It could be said that Pacino’s detrimental concerns on accepting the role were correct but if he hadn’t taken it then we, as viewers, wouldn’t witness one of the screen greats delivering, arguably, his finest work.

Oscars? – As Best Actor, Pacino received his third Oscar nomination in a row for Dog Afternoon. He had previously been nominated for Serpico and The Godfather part II but he was also competing against Jack Nicholson who was also on his third Best Actor nomination in a row following The Last Detail, Chinatown and One Flew Over The Cuckoo’s Nest. Ultimately, it was a fight between the two in the 1976 awards but Nicholson came out on top for Cuckoo’s Nest.

(For more Polished Performances give this a click)

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42 Responses to “Polished Performances”

  1. He really is extraordinary in this, and you’d think he had to have won an Oscar for this, surely. But…no. Robbery.

    Liked by 1 person

  2. Nice analysis Mark. It’s easy to poke fun of Pacino these days but I truly do consider him one of the best actors of all time and this is one of his finest and most emotional roles. And though I’m a Hoffman fan, I doubt he could have given as good as a performance as Pacino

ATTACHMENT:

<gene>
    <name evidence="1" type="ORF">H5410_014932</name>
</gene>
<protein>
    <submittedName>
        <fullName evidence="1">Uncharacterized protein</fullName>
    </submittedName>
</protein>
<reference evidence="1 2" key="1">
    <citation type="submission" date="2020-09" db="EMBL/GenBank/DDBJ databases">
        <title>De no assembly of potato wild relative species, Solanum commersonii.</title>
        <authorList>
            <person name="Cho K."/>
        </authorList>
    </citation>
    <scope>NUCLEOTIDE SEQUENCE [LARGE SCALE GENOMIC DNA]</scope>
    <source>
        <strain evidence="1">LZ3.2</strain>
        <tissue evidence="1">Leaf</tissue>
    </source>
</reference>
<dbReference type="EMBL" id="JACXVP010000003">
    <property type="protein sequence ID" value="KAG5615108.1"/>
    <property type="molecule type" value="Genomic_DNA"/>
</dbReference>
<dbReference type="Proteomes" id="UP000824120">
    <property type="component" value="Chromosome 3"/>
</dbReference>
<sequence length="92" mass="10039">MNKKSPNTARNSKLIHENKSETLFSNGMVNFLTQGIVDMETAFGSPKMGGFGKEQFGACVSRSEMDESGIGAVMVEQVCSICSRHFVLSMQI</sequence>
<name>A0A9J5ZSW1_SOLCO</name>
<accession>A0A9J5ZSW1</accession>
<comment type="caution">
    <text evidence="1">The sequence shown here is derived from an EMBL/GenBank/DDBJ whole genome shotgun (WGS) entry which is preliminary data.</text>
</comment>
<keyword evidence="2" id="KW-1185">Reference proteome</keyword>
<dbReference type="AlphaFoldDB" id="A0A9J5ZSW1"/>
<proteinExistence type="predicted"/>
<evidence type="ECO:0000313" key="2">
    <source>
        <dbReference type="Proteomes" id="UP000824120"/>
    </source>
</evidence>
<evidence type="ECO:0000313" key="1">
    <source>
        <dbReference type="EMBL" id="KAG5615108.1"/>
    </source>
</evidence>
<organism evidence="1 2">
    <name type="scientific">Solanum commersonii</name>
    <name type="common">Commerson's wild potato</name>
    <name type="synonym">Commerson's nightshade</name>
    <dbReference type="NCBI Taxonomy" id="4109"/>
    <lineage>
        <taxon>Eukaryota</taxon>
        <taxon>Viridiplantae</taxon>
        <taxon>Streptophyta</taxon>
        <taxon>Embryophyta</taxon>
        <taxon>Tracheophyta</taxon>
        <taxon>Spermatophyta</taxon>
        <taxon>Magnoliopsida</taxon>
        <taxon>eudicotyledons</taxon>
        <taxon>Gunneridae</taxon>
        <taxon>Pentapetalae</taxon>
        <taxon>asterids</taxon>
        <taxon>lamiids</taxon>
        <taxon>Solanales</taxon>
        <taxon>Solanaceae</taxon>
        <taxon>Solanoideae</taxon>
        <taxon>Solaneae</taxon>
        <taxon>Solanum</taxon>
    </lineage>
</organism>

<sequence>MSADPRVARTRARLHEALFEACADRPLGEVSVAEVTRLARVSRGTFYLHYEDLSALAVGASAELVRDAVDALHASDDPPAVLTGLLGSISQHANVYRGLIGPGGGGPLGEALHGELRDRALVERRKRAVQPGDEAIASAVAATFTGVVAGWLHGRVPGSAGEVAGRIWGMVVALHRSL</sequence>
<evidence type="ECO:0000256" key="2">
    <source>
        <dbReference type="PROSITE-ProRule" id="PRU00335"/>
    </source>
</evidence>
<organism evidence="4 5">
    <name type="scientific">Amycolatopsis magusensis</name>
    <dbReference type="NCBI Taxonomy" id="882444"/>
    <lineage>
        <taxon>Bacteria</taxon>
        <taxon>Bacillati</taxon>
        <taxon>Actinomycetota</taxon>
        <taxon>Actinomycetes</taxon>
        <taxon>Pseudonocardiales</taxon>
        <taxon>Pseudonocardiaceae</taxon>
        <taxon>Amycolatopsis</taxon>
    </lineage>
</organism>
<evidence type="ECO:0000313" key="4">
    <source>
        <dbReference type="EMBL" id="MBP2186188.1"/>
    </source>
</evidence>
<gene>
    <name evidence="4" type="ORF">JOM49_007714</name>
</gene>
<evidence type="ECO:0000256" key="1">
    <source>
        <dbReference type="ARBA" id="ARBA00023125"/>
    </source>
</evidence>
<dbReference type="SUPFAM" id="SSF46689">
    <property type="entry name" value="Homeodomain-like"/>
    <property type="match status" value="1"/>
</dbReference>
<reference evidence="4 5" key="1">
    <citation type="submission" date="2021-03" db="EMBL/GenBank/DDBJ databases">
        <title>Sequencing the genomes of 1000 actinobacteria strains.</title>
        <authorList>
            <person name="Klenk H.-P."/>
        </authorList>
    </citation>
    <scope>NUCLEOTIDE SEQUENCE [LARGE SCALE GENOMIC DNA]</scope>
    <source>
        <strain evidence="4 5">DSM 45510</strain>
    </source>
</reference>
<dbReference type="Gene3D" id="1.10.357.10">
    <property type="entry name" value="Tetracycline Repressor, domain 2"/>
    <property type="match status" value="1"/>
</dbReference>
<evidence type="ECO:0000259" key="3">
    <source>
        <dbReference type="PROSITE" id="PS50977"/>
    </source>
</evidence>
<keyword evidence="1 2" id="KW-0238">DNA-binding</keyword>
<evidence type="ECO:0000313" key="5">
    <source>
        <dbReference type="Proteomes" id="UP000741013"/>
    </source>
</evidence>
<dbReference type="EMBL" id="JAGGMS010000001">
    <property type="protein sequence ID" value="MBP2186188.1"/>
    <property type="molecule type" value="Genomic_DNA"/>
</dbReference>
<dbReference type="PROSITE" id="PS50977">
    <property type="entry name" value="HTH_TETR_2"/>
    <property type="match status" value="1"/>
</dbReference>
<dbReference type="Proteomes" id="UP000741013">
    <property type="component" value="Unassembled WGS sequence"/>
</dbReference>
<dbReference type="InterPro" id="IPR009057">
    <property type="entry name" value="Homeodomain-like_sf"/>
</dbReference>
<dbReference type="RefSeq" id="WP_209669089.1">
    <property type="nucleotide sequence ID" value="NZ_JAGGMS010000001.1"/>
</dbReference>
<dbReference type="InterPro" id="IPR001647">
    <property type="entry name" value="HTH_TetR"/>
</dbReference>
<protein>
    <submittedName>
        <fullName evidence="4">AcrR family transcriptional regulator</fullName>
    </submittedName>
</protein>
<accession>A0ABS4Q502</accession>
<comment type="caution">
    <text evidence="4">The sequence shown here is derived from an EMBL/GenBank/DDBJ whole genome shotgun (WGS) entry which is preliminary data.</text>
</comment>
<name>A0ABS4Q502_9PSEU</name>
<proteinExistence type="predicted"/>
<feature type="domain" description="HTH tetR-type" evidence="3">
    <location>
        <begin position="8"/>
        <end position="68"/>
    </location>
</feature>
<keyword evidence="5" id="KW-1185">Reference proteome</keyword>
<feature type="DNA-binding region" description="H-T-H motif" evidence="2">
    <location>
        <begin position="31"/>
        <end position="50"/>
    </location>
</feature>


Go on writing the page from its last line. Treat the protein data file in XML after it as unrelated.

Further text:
On another note, I’m really excited that Scorsese’s Irishman is finally going through now. The combination of Scorsese with De Niro and Pacino may make it the most anticipated movie of my lifetime.

    Liked by 1 person

    • Both DeNiro and Pacino have done their great reputations no favours these days, Charles. But the work they done in 70’s truly is some of the best that’s ever been. I’d say this is my favourite from Pacino. He’s really is terrific. I can actually see Hoffman pulling it off but I’m glad Al went for it.

      I’m with you on The Irishman too. I hear that Pesci could be dropping out but if Al, Bob and Marty take it forward then that’s more than enough for me. I’m very excited about that as well.

      Liked by 1 person

      • Yeah, De Niro and Pacino have certainly been lenient when it comes to picking out scripts to say the least but within the 70s and 80s they ruled Hollywood.

        I hope both Pesci and Harvey Keitel stick with the project, but either way it’s practically impossible not to be excited by The Irishman.

        Liked by 1 person

      • Is Keitel supposed to be involved? I didn’t know that but I have always hoped he would. That would just top it off me. I’m a big Harvey fan.